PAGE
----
Marker Logo HMdb.org THE HISTORICAL
MARKER DATABASE
“Bite-Size Bits of Local, National, and Global History”
“Bite-Size Bits of Local, National, and Global History”
Near Winterville in Aroostook County, Maine — The American Northeast (New England)
 

The Aroostook and Fish River Roads

 
 
Aroostook and Fish River Roads Marker image. Click for full size.
By Cosmos Mariner, July 21, 2007
1. Aroostook and Fish River Roads Marker
Inscription.
The northern portion of present-day Route 11 from Sherman to Fort Kent was planned and constructed in many stages from 1826 to the 1850s. This stretch of road includes two historical routes: the Aroostook Road, which ran 75 miles from Molunkus to Ashland; and the Fish River Road, which extended 45 miles from Ashland to Fort Kent.

The Aroostook and Fish River Roads provided access north from Maine’s population centers, and helped the state protect its claims to this region during the northern border dispute with Great Britain. The roads also encouraged settlement and development of valuable agricultural and timber lands in present-day Aroostook and Penobscot Counties.

Route 11’s northern portion traces the paths of the Aroostook and Fish River Roads. Its history reveals the rigors of establishing a road through an unbroken forest. It also shows the influence of these routes which brought people to protect and settle northern Maine, in shaping the state as it is known today.

The Fish River Road

The Fish River Road was “opened” in 1839, but like all roads built during the period, further work was required on it.

Lack of funds prevented completion of the Fish River Road until many years later. In the meantime, travel over it was nearly impossible, except on
View of Saint Froid Lake, looking north from the marker. image. Click for full size.
By Cosmos Mariner, July 21, 2007
2. View of Saint Froid Lake, looking north from the marker.
horseback. It was slightly easier during the winter by sleigh, but travelers’ lives could be endangered then because of cold.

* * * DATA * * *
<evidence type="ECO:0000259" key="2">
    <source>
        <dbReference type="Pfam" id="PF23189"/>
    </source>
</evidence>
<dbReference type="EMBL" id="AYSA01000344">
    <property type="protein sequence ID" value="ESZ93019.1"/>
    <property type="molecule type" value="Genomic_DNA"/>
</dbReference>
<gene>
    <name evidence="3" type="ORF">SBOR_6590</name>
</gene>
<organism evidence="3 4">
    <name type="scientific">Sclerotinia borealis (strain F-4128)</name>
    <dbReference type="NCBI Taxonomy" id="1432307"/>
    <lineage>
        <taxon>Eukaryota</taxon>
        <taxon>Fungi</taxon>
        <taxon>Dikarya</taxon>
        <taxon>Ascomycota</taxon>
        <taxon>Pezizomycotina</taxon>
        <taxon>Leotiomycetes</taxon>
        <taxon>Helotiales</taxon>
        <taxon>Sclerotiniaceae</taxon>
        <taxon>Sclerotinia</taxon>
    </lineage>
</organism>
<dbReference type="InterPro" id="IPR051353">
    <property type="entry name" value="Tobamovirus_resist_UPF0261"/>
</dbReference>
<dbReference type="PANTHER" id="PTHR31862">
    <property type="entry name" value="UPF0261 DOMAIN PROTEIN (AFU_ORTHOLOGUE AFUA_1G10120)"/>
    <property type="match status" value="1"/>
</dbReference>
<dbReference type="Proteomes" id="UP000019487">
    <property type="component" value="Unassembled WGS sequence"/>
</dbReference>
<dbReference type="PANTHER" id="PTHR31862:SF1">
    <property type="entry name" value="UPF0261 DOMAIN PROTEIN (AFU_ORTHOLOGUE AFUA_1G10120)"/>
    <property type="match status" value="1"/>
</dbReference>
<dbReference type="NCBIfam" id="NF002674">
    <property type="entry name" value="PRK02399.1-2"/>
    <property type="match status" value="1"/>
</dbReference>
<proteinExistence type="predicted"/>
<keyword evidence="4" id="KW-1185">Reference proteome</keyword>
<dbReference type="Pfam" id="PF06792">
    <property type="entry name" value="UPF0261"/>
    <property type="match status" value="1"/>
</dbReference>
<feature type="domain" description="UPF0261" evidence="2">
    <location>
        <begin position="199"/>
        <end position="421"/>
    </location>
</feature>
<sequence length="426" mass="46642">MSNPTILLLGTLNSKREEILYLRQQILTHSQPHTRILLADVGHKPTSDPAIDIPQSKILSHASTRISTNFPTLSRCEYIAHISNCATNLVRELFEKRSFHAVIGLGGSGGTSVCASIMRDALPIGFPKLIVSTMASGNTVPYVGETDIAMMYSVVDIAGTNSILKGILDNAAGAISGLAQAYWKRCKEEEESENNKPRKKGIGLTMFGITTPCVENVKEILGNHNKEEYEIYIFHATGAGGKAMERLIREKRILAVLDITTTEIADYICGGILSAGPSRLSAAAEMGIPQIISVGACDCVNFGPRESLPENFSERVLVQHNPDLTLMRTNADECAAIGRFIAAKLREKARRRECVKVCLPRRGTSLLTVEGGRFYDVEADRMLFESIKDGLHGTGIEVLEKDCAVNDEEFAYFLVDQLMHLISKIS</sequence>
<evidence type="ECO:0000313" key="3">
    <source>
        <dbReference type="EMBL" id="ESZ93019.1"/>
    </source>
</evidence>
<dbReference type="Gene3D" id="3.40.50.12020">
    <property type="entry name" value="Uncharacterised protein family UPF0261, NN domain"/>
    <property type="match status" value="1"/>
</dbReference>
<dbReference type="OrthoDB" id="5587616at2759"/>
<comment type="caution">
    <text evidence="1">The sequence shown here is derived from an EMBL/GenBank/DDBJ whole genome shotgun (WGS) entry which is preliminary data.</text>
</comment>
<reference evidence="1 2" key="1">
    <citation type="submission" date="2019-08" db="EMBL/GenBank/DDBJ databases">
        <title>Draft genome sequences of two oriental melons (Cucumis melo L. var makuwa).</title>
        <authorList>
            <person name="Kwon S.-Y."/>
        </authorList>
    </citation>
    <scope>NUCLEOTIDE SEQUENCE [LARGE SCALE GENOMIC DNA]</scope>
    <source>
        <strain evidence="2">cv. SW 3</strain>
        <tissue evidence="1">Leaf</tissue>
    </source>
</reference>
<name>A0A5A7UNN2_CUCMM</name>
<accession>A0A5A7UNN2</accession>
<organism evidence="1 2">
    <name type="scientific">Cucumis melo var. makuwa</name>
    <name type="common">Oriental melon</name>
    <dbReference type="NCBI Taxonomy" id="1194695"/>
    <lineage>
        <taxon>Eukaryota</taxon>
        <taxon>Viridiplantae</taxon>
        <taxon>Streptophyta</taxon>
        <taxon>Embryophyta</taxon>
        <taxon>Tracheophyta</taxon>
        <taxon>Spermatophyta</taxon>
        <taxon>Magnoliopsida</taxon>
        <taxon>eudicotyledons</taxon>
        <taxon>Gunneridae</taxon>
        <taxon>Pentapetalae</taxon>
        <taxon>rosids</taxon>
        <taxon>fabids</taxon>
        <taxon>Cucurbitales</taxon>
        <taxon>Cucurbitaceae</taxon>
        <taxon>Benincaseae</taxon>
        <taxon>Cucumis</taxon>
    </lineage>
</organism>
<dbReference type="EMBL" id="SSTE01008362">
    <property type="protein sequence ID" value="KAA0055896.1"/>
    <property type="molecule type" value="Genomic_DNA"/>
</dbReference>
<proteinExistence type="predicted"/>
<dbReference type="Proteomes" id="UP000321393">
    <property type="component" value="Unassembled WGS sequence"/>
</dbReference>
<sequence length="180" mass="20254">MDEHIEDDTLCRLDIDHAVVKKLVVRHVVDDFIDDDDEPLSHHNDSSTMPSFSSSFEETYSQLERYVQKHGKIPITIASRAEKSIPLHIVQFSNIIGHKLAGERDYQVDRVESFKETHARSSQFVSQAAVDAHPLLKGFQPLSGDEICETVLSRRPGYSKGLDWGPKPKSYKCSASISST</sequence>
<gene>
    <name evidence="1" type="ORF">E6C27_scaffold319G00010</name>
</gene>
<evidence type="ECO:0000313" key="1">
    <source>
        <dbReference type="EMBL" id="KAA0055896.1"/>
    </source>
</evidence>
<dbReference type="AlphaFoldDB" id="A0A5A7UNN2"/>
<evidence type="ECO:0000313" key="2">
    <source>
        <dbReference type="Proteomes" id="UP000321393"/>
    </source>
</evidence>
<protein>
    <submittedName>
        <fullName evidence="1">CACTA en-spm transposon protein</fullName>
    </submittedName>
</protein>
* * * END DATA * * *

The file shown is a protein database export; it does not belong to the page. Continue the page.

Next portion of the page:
Capt. Lucien Webster, who commanded Fort Kent in 1841, wrote about the problem. The road, he reported, “is through a dense forest… designated by the trees being felled and the streams roughly bridged, and without a single human habitation or shelter of any kind. Because of tremendous snowstorms and extreme degree of cold, there will be great exposure and risk of lives of express riders and of persons bringing through supplies.” Webster thus established winter shelters at two locations along the road “at such points… as will render the traveling through this region comparatively safe.”
 
Location. 46° 55.904′ N, 68° 31.658′ W. Marker is near Winterville, Maine, in Aroostook County. Marker can be reached from Aroostook Road (Maine Route 11) 0.1 miles south of Pennington Pond Road. Touch for map. Marker is located at the end of Hedgehog Mountain Trail, overlooking Saint Froid Lake. The trail is accessed from Hedgehog Mountain rest area, on the west side of Maine Highway 11. Marker is at or near this postal address: Aroostook Road, Eagle Lake ME 04739, United States of America.
 
Also see . . .  Fish River (Maine).
From its start at the confluence of Fox Brook and Carr Pond Stream, Fish River
View of Saint Froid Lake, looking south from the marker. image. Click for full size.
By Cosmos Mariner, July 21, 2007
3. View of Saint Froid Lake, looking south from the marker.
runs north to Fish River Lake, then east to Portage Lake. It then runs northwards through St. Froid Lake and Eagle Lake to the Saint John River at Fort Kent. The latter section is roughly parallel to Maine State Route 11. (Submitted on April 3, 2017, by Cosmos Mariner of Cape Canaveral, Florida.) 
 
Categories. Roads & VehiclesSettlements & Settlers
 
View of Forest and Lake, near marker image. Click for full size.
By Cosmos Mariner, July 21, 2007
4. View of Forest and Lake, near marker
 
 
Credits. This page was last revised on April 5, 2017. This page originally submitted on April 3, 2017, by Cosmos Mariner of Cape Canaveral, Florida. This page has been viewed 79 times since then. Photos:   1, 2, 3, 4. submitted on April 3, 2017, by Cosmos Mariner of Cape Canaveral, Florida. • Bill Pfingsten was the editor who published this page.
 
Editor’s want-list for this marker. A wide shot of the marker and its surroundings. • Can you help?
Paid Advertisement